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A Better Partnership
May 22, 2015

COA upholds court’s right to order child support for high school students, even after age 18

In Lee v. Smith, No. 320123, the Court of Appeals affirmed an order for child support payments under MCL 552.605b(2), which allows a trial court to order payments for children over the age of majority who are enrolled in high school full-time and have not yet reached the age of 19 years and 6 months.  While limiting language in Subsection (5) of the act could be interpreted as requiring parental agreement before such payments may be ordered, the court held that when reading the act as a whole, the legislature’s clearly expressed intent was to authorize courts to award payments for children between the ages of 18 – 19 ½ who were still attending high school.
Plaintiff Marlo Ann Lee brought an action for child support to provide for the parties’ 18-year-old son.  The court found that because the child was enrolled full-time at an accredited high school, was taking sufficient credits to graduate, lived full-time with the recipient of the payments, and had not yet reached the age of 19 years, 6 months, MCL 552.605(b)(2) allowed for an award of child support.  Based on this analysis, the court ordered the defendant to pay $580 per month for the remainder of the child’s high school career.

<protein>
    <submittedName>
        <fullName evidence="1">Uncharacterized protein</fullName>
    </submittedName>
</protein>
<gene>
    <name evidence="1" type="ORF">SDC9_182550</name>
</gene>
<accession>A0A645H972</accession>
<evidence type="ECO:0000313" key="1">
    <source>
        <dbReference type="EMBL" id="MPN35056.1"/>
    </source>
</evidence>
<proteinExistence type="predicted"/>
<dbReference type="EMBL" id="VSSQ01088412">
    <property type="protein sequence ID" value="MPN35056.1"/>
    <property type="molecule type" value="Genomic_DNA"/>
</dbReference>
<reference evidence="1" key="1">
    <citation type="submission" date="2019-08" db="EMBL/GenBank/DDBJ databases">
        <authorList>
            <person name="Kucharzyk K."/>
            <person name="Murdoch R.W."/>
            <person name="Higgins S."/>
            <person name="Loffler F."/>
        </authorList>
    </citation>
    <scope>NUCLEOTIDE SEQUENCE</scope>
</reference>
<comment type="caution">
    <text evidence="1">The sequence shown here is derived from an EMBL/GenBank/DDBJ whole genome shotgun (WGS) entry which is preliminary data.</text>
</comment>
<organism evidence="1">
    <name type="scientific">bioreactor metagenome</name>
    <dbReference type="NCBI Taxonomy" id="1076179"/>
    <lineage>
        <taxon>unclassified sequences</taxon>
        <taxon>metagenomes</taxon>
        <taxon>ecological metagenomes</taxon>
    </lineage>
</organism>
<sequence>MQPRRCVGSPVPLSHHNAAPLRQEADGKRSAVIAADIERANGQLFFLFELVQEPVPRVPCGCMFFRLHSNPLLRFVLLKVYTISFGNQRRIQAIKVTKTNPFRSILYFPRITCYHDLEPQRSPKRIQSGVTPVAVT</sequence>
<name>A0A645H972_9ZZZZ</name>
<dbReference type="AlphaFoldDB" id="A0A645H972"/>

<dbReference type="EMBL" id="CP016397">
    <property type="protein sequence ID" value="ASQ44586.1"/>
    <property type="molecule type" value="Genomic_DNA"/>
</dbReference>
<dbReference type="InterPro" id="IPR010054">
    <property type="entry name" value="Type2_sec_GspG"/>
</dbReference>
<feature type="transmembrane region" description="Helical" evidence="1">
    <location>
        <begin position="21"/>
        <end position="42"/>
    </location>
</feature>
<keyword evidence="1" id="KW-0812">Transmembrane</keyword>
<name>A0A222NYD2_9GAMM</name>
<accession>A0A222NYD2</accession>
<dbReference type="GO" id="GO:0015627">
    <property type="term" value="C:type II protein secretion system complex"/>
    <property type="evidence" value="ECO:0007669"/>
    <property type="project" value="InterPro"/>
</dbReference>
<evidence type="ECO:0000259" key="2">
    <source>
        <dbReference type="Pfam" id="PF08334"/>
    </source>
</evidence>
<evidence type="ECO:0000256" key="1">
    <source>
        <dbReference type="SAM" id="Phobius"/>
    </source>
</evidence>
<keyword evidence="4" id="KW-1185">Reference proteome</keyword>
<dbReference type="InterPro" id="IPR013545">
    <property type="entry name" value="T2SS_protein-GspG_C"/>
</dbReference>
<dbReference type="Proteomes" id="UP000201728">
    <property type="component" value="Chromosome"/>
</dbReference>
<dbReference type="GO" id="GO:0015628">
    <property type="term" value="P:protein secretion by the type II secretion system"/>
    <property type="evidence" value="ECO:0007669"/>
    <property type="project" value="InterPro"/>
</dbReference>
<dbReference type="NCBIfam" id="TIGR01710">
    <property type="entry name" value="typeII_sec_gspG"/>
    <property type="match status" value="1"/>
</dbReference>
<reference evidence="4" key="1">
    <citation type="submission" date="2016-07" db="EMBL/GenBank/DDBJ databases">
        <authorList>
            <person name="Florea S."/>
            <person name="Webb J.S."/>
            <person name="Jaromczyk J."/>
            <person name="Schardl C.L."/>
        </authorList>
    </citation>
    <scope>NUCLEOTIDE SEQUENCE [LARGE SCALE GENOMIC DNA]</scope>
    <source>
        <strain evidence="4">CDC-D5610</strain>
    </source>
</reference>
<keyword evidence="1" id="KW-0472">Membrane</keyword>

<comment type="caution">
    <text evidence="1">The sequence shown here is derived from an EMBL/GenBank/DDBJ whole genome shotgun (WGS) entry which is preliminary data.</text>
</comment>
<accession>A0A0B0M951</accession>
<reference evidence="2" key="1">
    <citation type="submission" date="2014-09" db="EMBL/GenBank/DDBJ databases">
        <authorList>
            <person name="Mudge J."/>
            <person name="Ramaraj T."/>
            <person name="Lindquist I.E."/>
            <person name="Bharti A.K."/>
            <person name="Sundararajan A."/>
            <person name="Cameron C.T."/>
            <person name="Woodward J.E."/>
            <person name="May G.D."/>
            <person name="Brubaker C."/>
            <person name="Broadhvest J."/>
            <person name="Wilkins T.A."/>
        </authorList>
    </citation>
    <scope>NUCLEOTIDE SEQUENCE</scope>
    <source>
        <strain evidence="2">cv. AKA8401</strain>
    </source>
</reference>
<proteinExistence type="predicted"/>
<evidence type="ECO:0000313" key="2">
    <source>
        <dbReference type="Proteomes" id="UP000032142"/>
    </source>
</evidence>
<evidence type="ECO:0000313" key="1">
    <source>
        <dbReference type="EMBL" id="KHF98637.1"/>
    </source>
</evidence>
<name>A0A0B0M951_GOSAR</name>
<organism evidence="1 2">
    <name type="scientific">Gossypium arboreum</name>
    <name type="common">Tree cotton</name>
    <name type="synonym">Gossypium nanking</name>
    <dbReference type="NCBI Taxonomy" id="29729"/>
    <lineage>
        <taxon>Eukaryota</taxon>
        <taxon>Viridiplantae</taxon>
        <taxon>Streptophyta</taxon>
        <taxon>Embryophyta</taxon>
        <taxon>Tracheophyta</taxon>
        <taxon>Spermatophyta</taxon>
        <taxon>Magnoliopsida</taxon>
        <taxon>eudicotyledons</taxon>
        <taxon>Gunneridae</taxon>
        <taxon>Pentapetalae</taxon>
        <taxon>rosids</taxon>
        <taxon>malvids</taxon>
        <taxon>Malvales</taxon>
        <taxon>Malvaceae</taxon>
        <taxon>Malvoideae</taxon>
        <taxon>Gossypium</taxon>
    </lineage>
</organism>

The defendant appealed this decision, arguing that Subsection (5) of the act limits the court’s ability to award child support payments for children over 18 to instances where the parties have agreed to these payments.  The Court of Appeals found that the agreement requirement in Subsection (5) was inapplicable and was instead intended to provide for orders extending beyond the child reaching 19½ years of age, such as an agreement by the parties to provide for college expenses.  Determining that Subsection (2) and Subsection (5) of the act therefore have very distinct and independent purposes, the court affirmed the order of the trial court requiring the defendant to make child support payments for the parties’ adult child.

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